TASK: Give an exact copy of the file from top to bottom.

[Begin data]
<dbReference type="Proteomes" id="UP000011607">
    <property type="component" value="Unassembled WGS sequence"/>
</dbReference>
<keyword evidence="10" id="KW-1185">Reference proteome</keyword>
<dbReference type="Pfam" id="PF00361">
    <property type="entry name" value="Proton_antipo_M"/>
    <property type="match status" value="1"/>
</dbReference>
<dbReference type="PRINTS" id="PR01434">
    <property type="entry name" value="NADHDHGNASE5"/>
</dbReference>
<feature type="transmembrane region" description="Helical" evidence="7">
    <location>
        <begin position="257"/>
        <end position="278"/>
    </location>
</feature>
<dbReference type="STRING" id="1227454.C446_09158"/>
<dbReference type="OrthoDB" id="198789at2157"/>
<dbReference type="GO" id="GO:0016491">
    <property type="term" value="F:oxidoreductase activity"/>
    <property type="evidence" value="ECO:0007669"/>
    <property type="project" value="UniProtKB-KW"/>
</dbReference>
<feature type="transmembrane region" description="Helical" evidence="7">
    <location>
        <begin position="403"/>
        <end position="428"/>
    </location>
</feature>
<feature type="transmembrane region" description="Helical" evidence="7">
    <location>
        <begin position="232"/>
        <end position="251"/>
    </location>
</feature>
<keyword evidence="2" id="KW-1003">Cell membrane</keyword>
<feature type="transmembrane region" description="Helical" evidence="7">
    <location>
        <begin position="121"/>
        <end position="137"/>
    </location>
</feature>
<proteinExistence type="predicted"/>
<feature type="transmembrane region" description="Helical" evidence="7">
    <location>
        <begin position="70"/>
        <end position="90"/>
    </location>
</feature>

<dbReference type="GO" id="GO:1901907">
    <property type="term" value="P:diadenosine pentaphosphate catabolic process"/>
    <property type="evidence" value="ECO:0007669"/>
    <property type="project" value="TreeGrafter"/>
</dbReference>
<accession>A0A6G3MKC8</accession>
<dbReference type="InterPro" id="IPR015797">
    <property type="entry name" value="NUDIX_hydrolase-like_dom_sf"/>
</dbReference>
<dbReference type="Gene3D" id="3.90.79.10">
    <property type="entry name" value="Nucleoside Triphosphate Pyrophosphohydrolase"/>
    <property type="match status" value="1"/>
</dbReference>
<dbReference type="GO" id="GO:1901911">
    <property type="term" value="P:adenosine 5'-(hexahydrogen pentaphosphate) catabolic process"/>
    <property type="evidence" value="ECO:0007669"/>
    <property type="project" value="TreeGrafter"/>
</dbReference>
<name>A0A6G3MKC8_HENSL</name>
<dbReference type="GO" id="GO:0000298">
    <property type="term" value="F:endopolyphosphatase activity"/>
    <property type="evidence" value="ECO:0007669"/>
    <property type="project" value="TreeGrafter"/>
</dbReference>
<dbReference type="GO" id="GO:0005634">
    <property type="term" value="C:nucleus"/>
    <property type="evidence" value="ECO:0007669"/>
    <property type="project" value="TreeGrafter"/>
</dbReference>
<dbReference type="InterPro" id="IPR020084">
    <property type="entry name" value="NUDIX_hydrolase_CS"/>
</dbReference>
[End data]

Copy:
<dbReference type="Proteomes" id="UP000011607">
    <property type="component" value="Unassembled WGS sequence"/>
</dbReference>
<keyword evidence="10" id="KW-1185">Reference proteome</keyword>
<dbReference type="Pfam" id="PF00361">
    <property type="entry name" value="Proton_antipo_M"/>
    <property type="match status" value="1"/>
</dbReference>
<dbReference type="PRINTS" id="PR01434">
    <property type="entry name" value="NADHDHGNASE5"/>
</dbReference>
<feature type="transmembrane region" description="Helical" evidence="7">
    <location>
        <begin position="257"/>
        <end position="278"/>
    </location>
</feature>
<dbReference type="STRING" id="1227454.C446_09158"/>
<dbReference type="OrthoDB" id="198789at2157"/>
<dbReference type="GO" id="GO:0016491">
    <property type="term" value="F:oxidoreductase activity"/>
    <property type="evidence" value="ECO:0007669"/>
    <property type="project" value="UniProtKB-KW"/>
</dbReference>
<feature type="transmembrane region" description="Helical" evidence="7">
    <location>
        <begin position="403"/>
        <end position="428"/>
    </location>
</feature>
<feature type="transmembrane region" description="Helical" evidence="7">
    <location>
        <begin position="232"/>
        <end position="251"/>
    </location>
</feature>
<keyword evidence="2" id="KW-1003">Cell membrane</keyword>
<feature type="transmembrane region" description="Helical" evidence="7">
    <location>
        <begin position="121"/>
        <end position="137"/>
    </location>
</feature>
<proteinExistence type="predicted"/>
<feature type="transmembrane region" description="Helical" evidence="7">
    <location>
        <begin position="70"/>
        <end position="90"/>
    </location>
</feature>

<dbReference type="GO" id="GO:1901907">
    <property type="term" value="P:diadenosine pentaphosphate catabolic process"/>
    <property type="evidence" value="ECO:0007669"/>
    <property type="project" value="TreeGrafter"/>
</dbReference>
<accession>A0A6G3MKC8</accession>
<dbReference type="InterPro" id="IPR015797">
    <property type="entry name" value="NUDIX_hydrolase-like_dom_sf"/>
</dbReference>
<dbReference type="Gene3D" id="3.90.79.10">
    <property type="entry name" value="Nucleoside Triphosphate Pyrophosphohydrolase"/>
    <property type="match status" value="1"/>
</dbReference>
<dbReference type="GO" id="GO:1901911">
    <property type="term" value="P:adenosine 5'-(hexahydrogen pentaphosphate) catabolic process"/>
    <property type="evidence" value="ECO:0007669"/>
    <property type="project" value="TreeGrafter"/>
</dbReference>
<name>A0A6G3MKC8_HENSL</name>
<dbReference type="GO" id="GO:0000298">
    <property type="term" value="F:endopolyphosphatase activity"/>
    <property type="evidence" value="ECO:0007669"/>
    <property type="project" value="TreeGrafter"/>
</dbReference>
<dbReference type="GO" id="GO:0005634">
    <property type="term" value="C:nucleus"/>
    <property type="evidence" value="ECO:0007669"/>
    <property type="project" value="TreeGrafter"/>
</dbReference>
<dbReference type="InterPro" id="IPR020084">
    <property type="entry name" value="NUDIX_hydrolase_CS"/>
</dbReference>